More Junkmail from Bob!
Thursday, February 15, 2001
Last week I sent out the Junkmail and our DNS servers went down shortly afterward, so you may have had trouble seeing the pictures the next morning. If so, try again and they should work OK. Unless you were looking at a text version, in which I forgot to include"http://xpda.com/junkmail/junk78/" before the picture name. If that's the case, you can go to http://xpda.com/junkmail/?issue=78 and see them now. Surely you don't expect quality here, do you?
It's surprising to me to see Napster in the national news. It doesn't seem important enough. But I guess if several million people do anything controversial, it will get in the news. Napster is still up and running though. I just downloaded Woody Guthrie's "House of the Rising Sun" to make sure. It's really awful.
When and if Napster shuts down, I think freenet or gnutella or something that doesn't require a server for searching will take its place.
They're taking this Napster stuff seriously in Belgium. Brussels police have raided the homes of Napster users. The prosecutors say that this is not so severe because the people have been warned about copyright violations.
Here are the details:
Here are two outlaws in Brussels:
The statue in the background is the Jubelpark Arch, erected in 1880 for Belgium's 50 years of independence. I'm hoping they don't have it copyrighted.
One-Click is Intuitively Obvious
In October '99 I was ranting and raving about Amazon's stupid one-click patent (http://xpda.com/junkmail/?issue=12), as I am prone to do on occasion. Finally, now that Amazon is having some financial difficulties, an appeals court decided that Barnes and Noble can go ahead and use one-click shopping until the trial is over. The trial starts in September. This means that Amazon will probably lose the trial.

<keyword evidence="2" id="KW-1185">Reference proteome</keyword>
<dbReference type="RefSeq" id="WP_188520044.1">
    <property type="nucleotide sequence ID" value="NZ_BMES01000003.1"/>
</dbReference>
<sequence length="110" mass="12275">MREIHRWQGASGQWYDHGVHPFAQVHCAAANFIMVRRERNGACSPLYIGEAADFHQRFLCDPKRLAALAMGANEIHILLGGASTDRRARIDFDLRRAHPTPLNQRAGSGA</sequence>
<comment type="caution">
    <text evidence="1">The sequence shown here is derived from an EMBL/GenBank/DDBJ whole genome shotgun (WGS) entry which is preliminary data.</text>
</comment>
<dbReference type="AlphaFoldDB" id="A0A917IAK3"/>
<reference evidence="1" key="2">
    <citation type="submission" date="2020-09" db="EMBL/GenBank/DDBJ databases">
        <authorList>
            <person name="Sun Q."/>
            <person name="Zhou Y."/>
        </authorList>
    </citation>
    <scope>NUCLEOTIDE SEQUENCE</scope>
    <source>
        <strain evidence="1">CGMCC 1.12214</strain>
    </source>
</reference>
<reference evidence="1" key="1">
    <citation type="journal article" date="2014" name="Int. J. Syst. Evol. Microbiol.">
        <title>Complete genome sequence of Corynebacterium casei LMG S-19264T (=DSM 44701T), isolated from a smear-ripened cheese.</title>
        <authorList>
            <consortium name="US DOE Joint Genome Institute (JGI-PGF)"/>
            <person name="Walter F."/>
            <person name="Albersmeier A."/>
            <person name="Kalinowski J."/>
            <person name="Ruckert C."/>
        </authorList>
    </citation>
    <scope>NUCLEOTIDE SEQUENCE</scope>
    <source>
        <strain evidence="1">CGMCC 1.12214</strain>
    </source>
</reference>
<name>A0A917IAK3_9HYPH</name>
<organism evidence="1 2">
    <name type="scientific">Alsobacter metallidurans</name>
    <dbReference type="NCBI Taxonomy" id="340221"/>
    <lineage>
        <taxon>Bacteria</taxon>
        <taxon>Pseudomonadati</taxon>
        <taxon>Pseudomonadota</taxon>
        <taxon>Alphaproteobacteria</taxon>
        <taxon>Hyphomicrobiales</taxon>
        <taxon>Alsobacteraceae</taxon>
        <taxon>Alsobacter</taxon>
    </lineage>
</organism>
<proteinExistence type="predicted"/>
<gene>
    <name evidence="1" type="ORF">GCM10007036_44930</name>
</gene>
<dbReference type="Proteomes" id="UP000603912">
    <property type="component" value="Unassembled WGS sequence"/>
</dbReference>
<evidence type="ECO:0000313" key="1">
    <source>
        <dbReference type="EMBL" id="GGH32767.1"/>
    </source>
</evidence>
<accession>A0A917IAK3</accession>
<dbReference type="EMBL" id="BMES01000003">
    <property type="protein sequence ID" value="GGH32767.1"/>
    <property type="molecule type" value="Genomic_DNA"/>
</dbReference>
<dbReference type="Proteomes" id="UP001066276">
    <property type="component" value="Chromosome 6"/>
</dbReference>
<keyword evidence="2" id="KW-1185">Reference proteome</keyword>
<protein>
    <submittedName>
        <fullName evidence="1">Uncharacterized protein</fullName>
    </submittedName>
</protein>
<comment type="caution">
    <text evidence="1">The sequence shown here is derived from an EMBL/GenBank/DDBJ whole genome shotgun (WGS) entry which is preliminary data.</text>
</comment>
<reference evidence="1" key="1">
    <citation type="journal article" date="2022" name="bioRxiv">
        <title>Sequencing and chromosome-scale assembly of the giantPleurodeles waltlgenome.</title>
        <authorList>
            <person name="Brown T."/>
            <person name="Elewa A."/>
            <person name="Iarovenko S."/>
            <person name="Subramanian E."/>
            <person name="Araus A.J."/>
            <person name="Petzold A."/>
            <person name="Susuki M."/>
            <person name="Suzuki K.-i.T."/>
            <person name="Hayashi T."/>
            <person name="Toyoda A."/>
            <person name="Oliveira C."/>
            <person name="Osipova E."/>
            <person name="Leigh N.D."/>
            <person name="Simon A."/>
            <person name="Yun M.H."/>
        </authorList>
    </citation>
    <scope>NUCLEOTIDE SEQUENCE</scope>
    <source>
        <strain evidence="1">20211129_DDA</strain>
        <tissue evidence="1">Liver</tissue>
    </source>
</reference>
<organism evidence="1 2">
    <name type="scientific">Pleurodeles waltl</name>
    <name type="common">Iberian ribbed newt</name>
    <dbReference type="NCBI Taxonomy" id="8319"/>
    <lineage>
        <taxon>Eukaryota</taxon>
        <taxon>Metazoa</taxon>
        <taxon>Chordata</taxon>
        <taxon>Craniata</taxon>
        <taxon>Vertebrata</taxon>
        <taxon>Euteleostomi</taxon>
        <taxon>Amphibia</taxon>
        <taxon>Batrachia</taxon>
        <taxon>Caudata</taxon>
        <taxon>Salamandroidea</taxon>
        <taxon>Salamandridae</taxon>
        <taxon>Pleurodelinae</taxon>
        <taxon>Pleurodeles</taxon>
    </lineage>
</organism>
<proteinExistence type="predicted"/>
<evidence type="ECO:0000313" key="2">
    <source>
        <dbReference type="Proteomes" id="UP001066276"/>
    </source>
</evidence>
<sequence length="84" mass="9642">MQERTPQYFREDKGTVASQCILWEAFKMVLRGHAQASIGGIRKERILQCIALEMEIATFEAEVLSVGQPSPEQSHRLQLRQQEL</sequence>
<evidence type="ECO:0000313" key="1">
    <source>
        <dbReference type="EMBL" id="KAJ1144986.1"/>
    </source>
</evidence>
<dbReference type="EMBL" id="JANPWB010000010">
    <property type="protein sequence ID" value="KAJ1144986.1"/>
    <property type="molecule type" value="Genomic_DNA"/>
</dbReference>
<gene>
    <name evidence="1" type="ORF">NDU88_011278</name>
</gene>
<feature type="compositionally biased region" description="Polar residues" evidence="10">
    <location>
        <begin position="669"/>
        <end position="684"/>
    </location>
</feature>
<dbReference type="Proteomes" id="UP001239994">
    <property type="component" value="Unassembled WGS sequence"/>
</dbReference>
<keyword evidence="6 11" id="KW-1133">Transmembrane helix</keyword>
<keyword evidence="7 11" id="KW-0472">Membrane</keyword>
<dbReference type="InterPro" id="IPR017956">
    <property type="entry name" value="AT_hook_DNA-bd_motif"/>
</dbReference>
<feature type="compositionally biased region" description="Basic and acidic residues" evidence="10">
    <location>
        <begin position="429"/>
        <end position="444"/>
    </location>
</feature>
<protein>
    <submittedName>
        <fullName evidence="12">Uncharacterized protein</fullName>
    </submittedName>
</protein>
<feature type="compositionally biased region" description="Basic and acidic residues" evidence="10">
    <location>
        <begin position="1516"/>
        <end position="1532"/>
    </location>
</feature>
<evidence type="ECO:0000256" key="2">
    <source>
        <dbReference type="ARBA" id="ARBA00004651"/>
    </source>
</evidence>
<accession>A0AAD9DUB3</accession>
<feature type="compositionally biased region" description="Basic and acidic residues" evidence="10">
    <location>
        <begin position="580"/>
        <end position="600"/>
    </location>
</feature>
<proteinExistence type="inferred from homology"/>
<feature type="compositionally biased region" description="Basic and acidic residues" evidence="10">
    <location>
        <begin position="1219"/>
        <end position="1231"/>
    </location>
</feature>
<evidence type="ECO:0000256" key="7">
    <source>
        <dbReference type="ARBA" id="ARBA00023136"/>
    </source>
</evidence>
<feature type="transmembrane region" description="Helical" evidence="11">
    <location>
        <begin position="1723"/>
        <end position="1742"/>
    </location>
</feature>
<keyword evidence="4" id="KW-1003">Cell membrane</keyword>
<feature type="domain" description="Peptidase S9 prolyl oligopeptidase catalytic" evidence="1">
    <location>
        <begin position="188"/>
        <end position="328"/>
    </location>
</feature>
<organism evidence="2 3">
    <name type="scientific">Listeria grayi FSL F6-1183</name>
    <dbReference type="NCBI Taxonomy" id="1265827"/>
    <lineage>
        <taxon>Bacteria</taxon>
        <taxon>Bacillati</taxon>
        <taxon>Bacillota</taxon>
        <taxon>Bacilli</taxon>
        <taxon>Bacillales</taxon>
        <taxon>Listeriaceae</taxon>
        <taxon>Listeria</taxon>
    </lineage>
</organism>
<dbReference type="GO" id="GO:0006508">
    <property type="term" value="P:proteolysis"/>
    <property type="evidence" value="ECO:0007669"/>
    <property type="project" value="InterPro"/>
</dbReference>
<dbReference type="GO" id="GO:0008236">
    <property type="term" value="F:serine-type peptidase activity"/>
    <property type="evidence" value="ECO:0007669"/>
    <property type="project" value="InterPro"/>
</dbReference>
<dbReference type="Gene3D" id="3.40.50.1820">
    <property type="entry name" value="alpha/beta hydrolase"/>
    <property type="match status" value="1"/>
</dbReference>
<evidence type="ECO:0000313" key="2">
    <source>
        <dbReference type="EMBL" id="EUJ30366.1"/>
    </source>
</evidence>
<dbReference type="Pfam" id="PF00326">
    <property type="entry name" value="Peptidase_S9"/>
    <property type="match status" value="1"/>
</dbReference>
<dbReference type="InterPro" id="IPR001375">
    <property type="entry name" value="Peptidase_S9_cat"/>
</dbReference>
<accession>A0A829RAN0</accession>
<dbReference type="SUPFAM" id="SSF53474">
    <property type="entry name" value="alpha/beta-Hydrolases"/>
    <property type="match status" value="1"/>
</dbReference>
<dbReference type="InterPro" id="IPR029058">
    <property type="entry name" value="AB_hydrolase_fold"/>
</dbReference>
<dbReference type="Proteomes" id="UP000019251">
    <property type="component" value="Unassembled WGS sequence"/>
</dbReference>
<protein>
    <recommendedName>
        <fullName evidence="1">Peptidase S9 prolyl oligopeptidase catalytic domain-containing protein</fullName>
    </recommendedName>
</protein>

It adds insult to injury, since Amazon announced laying off about 1300 people a couple of weeks ago. I don't think the patent business will help or hurt Amazon that much.
The NEAR Spacecraft survived the crash landing on the asteroid Eros the day before yesterday. Here's its last picture. It took the picture at the altitude of 120 meters before smashing into the asteroid at the blinding speed of 5 mph. The bottom of the picture is messed up because it stopped transmitting when it hit the ground. Or the rock. NASA is still in communication with NEAR, and they're going to spend a week or two to grab all the data they can from NEAR from its permanent resting place. Well, it will rest there for a lot of years anyway.
Here's the NEAR Picture of the Day gallery.
Windows XP is coming. It stands for "Experience." I think that means that anybody who successfully installs it will have a lot of computer experience before they're done. Windows XP is based on the Windows NT/2000 operating system. It's more reliable, according to Microsoft. I think by that they mean it will crash an application that runs amok through memory instead of crashing the computer. I expect it will have some incompatibilities with older applications -- more than Windows ME does.
Microsoft Office XP is coming too. It's the next version of Office 2000. I'm still using Office 97 because I don't like a lot of the Office 2000 changes. Maybe I'll go back to DOS...
Windows XP is supposed to be simple. I haven't looked at it, but in their simplification, Microsoft will probably have my computer doing a lot of things I didn't ask for and don't want.
Microsoft announced a bug in Windows 98 and Windows ME that lets people access your password lists and then your computer if you have sharing turned on for your hard drive. I didn't read all the details on this, so I might have some of that wrong. At any rate, you can install a patch for it at the Windows Update site.